Environmental Endocrine Disruptors: Creating an Advanced Integrative Training Course
Mónica Colaiácovo, Harvard Medical School
Joan Ruderman, Harvard University
Patricia Ann Hunt, Washington State University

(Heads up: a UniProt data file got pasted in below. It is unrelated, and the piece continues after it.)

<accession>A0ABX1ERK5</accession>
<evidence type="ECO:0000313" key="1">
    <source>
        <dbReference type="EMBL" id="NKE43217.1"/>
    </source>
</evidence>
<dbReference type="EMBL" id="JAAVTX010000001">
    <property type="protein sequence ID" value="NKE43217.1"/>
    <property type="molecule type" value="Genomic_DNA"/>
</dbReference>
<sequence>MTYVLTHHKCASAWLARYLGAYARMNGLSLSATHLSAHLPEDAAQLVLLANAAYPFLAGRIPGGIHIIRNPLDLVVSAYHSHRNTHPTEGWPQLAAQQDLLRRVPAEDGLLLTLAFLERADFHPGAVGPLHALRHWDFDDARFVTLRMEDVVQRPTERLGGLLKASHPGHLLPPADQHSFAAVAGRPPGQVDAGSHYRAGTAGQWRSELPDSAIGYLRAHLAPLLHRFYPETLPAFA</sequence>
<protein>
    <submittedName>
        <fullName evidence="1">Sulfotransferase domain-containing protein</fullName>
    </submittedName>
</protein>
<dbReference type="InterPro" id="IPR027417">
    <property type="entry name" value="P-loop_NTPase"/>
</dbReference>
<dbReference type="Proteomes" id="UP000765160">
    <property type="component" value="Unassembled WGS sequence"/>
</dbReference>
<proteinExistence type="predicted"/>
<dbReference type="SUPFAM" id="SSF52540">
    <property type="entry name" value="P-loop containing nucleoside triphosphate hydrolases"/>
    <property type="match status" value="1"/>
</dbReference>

Over the past 60 years, numerous chemicals originally designed for agricultural, industrial, and consumer purposes have been found to have completely unexpected abilities to mimic or interfere with hormones. Exposure to such endocrine-disrupting chemicals (EDCs) can affect behavioral, metabolic, or other hormone-regulated developmental or physiological pathways. Animal studies, human epidemiological studies, and wildlife investigations show that low-level exposure to many EDCs can induce a wide range of effects, especially during sensitive developmental windows. These have important implications for public policy. Most academic departments focus only on expertise within narrow disciplines. A comprehensive, integrative training opportunity does not exist. Understanding EDCs and the risks they pose requires biologists and chemists to understand how these chemicals behave in our bodies, their developmental effects, and the molecular mechanisms through which they affect reproduction, behavior, and metabolism. It also requires specially trained public health researchers, epidemiologists, and clinicians to assess human exposure and risk. The newsworthiness of the field attracts close scrutiny and brings academic scientists into contact with the press, regulatory agencies, and industry. Thus, researchers in this field face a range of challenges not common in other disciplines. To fill this gap, we will design abroad and integrative course on EDCs. The resultant advanced level course will be suitable for graduate students, postdoctoral fellows, and early career academics and clinicians. We plan to build a course to be held yearly at the Marine Biological Laboratory (MBL), an institution renowned for its transformative, advanced courses (https://www.mbl.edu/education/courses/).